The zombie with the hair rollers raised an eyebrow and pulled a rolling pin from within its rags. Recognition dawned and, too amused to be offended at the desecration, Edlud smiled.

“I said loom!” Mansun yelled and kicked the creature’s shins. “I command you to loom!”

“I’ll…give…you…command…young man,” the zombie croaked and hefted its rolling pin.

Awkward blows rained down on the necromancer’s upraised arms. He backed away and ran into the Mysticarium complex, followed by the zombie.

“You…stay out…of…trouble…Edlud…. Watching…you…” it rumbled over its shoulder.

Edlud chuckled. Of all the corpses to dig up, the idiot had to choose his mother. He returned his attention to the loading chamber and began inspecting the frame. With the loading pod already inside the tunnel, the weakness needed modifying.

No sooner had his chisel—a dependable, non-sentient chisel—bitten into the wood than cold seeped over his feet. Keeping his eyes on the work, he shuffled from the cold spot. His boots squelched into the ground. More footsteps slapped on the ground, coming closer.

At first sight of Grumblemore’s approach, Edlud spluttered and dropped his mallet, searching his mind for an excuse. But worry, not wrath, played on the chancellor’s face and Edlud changed his tactics. “What’s going on?” he said. “Why are my feet wet?”

“Problem with the LHC,” Grumblemore said. “The project managers scrimped on the hags.”

Edlud grabbed the chancellor by the robes. “What do you mean ‘scrimped’?”

“Steady on.” Grumblemore broke free of Edlud’s grip and straightened his robes. “We requested standard hags, you know, pointy hats, crooked noses, but the project managers negotiated a cheaper deal for sea hags.”

“What’s the difference?”

“Well, they’re more…watery. They don’t like being underground. Oh, they don’t like that at all, so they are raising the rivers under the town.”

“I thought this collider-thing was supposed to smash them together. Can’t you just turn it on and, you know, smash them?”

“You’re welcome to try but the hags weren’t cooperative when it came to loading them into the firing mechanisms. They broke free and now they’re loose in the tunnel.”

“Can’t you magic them away then?”

Grumblemore shook his head. “Magically shielded. The LHC has to resist immense energy.”

“If it’s shielded, how can the hags raise rivers inside it?”

“Shielding it from below became…out of scope. More cutbacks, I’m afraid.”

Bile rose in Edlud’s stomach as his mind fired. It was not enough. A little flood could be dealt with and the guild masters would shrug it off. He needed disaster. He needed the LHC to collapse. The damned thing would collapse if he had to smack it with a mallet until it did. “I can fix this,” he said.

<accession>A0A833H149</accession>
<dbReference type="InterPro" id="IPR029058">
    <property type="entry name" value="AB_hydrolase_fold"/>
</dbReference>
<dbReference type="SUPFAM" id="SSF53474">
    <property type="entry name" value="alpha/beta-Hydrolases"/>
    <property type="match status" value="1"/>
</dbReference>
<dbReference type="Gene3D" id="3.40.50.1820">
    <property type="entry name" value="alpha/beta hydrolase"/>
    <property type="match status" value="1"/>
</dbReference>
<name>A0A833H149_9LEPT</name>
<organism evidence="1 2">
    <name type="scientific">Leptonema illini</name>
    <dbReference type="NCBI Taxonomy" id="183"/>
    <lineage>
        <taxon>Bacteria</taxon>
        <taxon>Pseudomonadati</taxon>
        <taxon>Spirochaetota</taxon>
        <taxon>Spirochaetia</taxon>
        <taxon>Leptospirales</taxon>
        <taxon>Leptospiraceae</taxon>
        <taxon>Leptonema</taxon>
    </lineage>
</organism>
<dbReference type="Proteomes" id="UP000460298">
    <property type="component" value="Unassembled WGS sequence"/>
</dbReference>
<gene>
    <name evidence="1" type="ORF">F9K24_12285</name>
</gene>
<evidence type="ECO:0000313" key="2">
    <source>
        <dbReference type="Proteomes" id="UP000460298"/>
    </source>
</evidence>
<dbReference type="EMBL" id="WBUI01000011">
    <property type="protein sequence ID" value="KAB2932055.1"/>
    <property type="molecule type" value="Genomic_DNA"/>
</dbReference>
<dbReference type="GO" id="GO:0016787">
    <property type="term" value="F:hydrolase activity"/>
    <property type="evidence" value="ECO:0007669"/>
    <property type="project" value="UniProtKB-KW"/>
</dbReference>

“Good show,” Grumblemore said, beaming. He lowered his voice. “Let’s keep this quiet and get on with it though, eh? If management gets wind of this, they’ll drown you in risk assessments and workflow graphs before the water gets a chance. I’ll hold them off as long as I can.” The chancellor jogged away, sloshing water around his ankles.

Edlud waited for Grumblemore to disappear from sight and earshot. He looked for the chamber controls but the panel had gone. “Bloody magic,” he growled.

He buried his face in his hands, wracking his brain for a solution. Sabotaging more of the supports inside the tunnel came to mind but a sudden blast of water from the loading chamber changed his mind. Too dangerous. Anything above ground, away from the loading chambers, was too public and he would surely be arrested. He barely registered the slosh of feet getting nearer.

In lieu of anything better, he took his anger out on the loading chamber framework with repeated swings of his mallet. It cracked and splintered but the frame held. He pounded it again and again.

“What’s the matter, man?” Lentil asked. “It’s going wrong. I thought that’s what we wanted.”

“Yes, but it’s going wrong in the wrong way! Don’t you get it? We need a catastrophe, not a flood!”

Edlud whacked the frame again.

“I don’t think that’s working,” Lentil said.

Edlud rounded on him. “I know! I designed the thing. The chamber is in the wrong place—it had to look like an accident, remember? It would only collapse while the pod was descending. Now the pod is holding the damned thing up, and I’m not going in there to move it. The whole chamber will fall on my head.” Though the thought crossed his mind, he could not bring himself to coerce Lentil into doing it for him.

“Relax, you’re so uptight.” Lentil started rubbing his shoulders. “Is that better?”

“You’d better take your hands off me right now. Just…I need to figure this out.” Edlud jerked away from his brother-in-law and gripped his fists. Frustration tensed him from head to toe, exacerbated by the lack of a good idea. He couldn’t concentrate. He needed time to think without Lentil prattling on. It forced his mind to focus not on salvaging his plans but getting rid of his infuriating relative.

Inspiration struck.

“Didn’t you free some creatures or something at Crooked Wand?”